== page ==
The Value of Voice
by Taylor Slattery | January 27, 2022
From creation to reception, there’s a degree of uncertainty inherent in creative work. As creators, when we sit down to work, we do so unsure of the outcome, not knowing what will emerge from the other side. Upon completion, we’ve brought something new into the world for others to judge. This process requires us as creatives to be in a vulnerable position from start to finish.
Even after years of study and experience, this uncertainty remains. Despite efforts to refine skills and hone decision-making, the act of creation will always put the creator in a position of vulnerability. This uncertainty isn’t something to be overcome, just accepted. Reaching a place where you can acknowledge its existence and work alongside it takes time, though, and it’s natural to be more uncertain of yourself and your skills when you lack experience.
Without confidence in your own abilities, you may look to those creators in your field who are held in high esteem—the pros of the present and past. Rather than making decisions for yourself and risk making a mistake, you can borrow from what has proven to be good and fast-track your success. There are merits to this approach. Recreating the works of the greats is an effective tool for uncovering their thought process and providing a starting point, but you should not become reliant on this technique alone. Study the legends and use the lessons you learn to inform your work, but challenge yourself to make decisions independent of them as well.
Don’t allow your studies to become a crutch. If you don’t take the steps to build your decision-making abilities on your own, you’ll never be fully confident in your abilities. This lack of confidence will manifest as imposter syndrome later on. It’s an error to think that in order for something to be regarded as good, it must first have been done by one of the greats. They provide a template, but only for where the industry is currently, and was in the past. In order to shape the future of the field, you need to experiment, and the early years of your career are the perfect time to do so.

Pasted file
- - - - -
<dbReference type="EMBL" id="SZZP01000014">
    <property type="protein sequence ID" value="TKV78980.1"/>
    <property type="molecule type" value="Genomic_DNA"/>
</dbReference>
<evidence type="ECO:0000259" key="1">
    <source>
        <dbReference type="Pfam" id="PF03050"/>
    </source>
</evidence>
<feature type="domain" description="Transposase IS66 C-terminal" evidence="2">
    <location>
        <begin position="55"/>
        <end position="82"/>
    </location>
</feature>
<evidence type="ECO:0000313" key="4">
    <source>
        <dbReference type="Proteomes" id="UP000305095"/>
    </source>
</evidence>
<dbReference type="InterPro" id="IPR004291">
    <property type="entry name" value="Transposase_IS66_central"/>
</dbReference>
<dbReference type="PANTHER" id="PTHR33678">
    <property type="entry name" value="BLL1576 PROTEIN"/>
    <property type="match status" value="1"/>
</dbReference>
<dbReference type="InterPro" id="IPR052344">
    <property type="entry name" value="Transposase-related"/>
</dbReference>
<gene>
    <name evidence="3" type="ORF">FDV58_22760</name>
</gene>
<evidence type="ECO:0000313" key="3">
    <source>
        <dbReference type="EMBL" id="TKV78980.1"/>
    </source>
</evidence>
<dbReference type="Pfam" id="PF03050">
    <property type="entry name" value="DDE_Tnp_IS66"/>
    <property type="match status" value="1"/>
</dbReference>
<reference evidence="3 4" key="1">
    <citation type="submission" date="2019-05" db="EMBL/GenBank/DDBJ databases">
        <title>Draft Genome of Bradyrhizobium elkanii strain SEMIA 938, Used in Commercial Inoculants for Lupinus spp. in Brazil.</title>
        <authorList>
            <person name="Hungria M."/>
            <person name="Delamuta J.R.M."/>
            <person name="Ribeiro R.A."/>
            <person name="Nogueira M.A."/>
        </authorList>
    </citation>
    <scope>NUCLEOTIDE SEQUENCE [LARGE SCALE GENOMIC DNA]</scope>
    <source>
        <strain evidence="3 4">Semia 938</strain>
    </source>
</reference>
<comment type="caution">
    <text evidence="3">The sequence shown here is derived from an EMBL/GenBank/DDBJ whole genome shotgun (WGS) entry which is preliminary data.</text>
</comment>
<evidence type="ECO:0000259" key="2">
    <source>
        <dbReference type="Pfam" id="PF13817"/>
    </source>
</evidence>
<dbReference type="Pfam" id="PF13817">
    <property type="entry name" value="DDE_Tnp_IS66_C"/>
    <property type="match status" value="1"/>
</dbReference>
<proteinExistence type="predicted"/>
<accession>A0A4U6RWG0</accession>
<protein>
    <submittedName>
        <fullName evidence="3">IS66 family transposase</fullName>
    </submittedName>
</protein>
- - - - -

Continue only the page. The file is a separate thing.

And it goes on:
When you lack experience, expectations are low. Mistakes are to be expected, making successes all the more spectacular. This makes this period of time where you have both nothing to prove and nothing to lose an invaluable time for exploration. When the stakes are low, you can experiment freely, using the small successes and failures to build your confidence and discover your ability to accomplish things on your own.
Every mistake is one step closer toward being comfortable with the inherent uncertainty of the creative process, so allow yourself to take chances without hesitation and fail freely and often. When you begin work, you never know what’s going to come out the other end, so don’t edit yourself—it’s often the happy accidents that lead to the greatest insights.
Another reason to take advantage of this period of time early on in your studies is that it is arguably the most free you will ever be creatively—or for a while at least. Serious study tends to take students down a set trajectory. Starting from a place without any knowledge of the field, you have preferences but no real notion of what is good, or at least not one that’s been influenced or reinforced by teachers. The more you learn about theory, and through exposure to the field’s history, your sense of what is good will become increasingly narrow. Eventually, you’ll come out the other side free again, but the knowledge and experience gained along the way will have a lasting impact, influencing your future work.
This is why it’s important to use this time to make decisions uninhibited by rules because once you learn them, they become hard to unlearn. Don’t be afraid to be wrong and don’t be afraid to be yourself. There are things only you have to offer and you’ll never uncover them if you’re overly concerned with being correct or appearing knowledgeable. Don’t wait for permission to do something you’ve never seen done before—if you want to shape the future of the field, you won’t find any answers by looking at the past.
Taylor is the Managing Editor of Notes on Design. Taylor is a graphic designer, illustrator, and Design Lead at Weirdsleep.